A quarter-million lives could be saved each year if Americans were tested for high levels of blood cholesterol at offices, schools, stores and airports, says a former president of the American Heart Assn.
"It could achieve a dramatic reduction in the death rate from coronary heart disease, which is the number one killer in our country," said Dr. Antonio Gotto, who also is chairman of internal medicine at Baylor College of Medicine in Houston and a co-author of two books with famed heart surgeon Michael DeBakey.
Such a mass-screening program, coupled with appropriate dietary changes or drug treatment for those with excess blood levels of the animal fat, "might save as many as 250,000 to 300,000 lives a year," Gotto said at the American College of Cardiology's annual meeting.
Heart association figures show about 900,000 Americans each year die from all forms of cardiovascular disease.
Gotto, who ended his term as the group's president a few months ago, said the association now is considering a program to test people at their offices for excess cholesterol.
The Houston cardiologist is mounting a personal crusade to get the government, employers, drug companies or others to start a nationwide program in which blood samples would be taken from the fingers of millions of Americans for testing.
It could be modeled after the successful mass-testing program for high blood pressure in the early 1970s--an effort that led to dramatic improvements in the control of hypertension in millions of Americans, Gotto said.
Besides in offices, the tests "could be done at schools, shopping centers, airports, community centers, clinics and doctors' offices," he said.
Gotto expects at least one drug firm, Biodynamics, to start a pilot program by year's end. The company, a division of the German drug firm Boeringer-Mannheim, is developing a device to measure cholesterol in blood taken from "finger sticks" in a two-minute test that would cost $1, Gotto said, noting that the existing test requires blood from a vein and costs $8 to $20.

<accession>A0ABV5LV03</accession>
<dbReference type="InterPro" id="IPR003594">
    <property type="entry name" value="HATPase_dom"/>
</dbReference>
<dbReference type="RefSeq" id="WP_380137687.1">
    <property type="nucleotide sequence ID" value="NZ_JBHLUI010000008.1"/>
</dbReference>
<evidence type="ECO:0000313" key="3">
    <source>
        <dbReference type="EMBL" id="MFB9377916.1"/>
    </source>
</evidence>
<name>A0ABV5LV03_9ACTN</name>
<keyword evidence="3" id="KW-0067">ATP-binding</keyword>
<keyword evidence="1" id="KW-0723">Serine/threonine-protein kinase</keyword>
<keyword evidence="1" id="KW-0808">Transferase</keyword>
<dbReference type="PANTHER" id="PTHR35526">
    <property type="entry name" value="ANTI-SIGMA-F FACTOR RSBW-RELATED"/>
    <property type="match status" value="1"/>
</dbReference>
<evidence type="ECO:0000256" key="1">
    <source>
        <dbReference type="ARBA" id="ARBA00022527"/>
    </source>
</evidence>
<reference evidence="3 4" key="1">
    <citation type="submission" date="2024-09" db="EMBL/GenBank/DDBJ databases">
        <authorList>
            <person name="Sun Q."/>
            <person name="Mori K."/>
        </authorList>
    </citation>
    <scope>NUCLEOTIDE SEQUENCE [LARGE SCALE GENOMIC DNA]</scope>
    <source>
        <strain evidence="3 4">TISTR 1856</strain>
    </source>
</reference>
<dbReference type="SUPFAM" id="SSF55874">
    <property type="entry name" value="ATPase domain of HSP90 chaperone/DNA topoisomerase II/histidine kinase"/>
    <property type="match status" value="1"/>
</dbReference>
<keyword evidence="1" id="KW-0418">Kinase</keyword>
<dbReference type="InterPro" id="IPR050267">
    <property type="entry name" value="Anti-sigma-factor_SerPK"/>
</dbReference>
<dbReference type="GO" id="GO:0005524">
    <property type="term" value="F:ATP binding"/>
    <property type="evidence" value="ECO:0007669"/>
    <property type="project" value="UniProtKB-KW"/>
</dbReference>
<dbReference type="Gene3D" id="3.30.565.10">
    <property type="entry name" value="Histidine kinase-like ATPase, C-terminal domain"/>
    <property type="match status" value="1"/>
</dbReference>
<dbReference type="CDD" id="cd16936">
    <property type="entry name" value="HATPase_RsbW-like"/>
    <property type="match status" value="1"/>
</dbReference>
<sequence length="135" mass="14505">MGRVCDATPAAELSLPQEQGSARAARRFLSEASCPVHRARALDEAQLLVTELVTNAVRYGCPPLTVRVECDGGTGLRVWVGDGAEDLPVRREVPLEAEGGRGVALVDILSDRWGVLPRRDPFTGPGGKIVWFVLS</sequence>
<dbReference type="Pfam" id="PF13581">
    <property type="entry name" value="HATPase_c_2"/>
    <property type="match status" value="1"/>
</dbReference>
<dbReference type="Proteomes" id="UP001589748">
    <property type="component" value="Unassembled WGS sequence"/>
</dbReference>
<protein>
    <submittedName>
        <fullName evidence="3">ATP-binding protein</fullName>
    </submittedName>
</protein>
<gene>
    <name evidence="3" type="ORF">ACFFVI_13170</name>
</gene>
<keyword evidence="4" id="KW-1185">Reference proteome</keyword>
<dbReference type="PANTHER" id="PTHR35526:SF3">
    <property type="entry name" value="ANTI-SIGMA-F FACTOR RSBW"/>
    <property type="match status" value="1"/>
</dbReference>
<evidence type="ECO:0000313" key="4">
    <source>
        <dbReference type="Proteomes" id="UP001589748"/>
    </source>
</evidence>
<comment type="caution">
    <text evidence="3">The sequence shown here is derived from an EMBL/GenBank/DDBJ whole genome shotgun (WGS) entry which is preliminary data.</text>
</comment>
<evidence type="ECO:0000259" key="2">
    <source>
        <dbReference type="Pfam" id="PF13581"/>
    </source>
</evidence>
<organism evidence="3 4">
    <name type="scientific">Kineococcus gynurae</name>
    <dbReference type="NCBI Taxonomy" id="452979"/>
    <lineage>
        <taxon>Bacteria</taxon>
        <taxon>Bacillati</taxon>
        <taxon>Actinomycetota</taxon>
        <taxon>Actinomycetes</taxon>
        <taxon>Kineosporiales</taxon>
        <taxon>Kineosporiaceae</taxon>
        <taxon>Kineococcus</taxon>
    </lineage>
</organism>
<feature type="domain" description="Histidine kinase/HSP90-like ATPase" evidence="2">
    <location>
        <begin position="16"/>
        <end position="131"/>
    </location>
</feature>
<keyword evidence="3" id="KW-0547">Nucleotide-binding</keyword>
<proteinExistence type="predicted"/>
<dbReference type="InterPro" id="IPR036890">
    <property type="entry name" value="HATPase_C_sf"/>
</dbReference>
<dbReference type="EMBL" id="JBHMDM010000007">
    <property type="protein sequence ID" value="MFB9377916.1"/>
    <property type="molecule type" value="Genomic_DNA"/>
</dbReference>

Eastman Kodak and Ames, both American firms, are developing another type of simple test, he added.
Opposed by Some Doctors
Gotto acknowledged that there is some opposition to mass testing by doctors who believe it would be wiser to wait until better drugs are developed to lower cholesterol. But he said most people would need only to improve their diets, and a testing program would create demand for better drugs, giving pharmaceutical firms a strong incentive to develop them.
Gotto cited numerous studies, including a 10-year effort completed last year by the National Heart, Blood and Lung Institute, that prove a reduction in levels of cholesterol in blood can prevent the risk of heart attack, heart pain, hardening of the arteries and other forms of coronary heart disease.
The institute's study led to a meeting in Bethesda, Md., last December during which the nation's top cholesterol experts issued definitions of excess cholesterol and recommended creation of a nationwide cholesterol education program.
The institute has not taken any position on the idea of mass screening and is still devising its cholesterol education program, said Dr. Eliot Corday, a Los Angeles heart specialist who served on an agency advisory panel.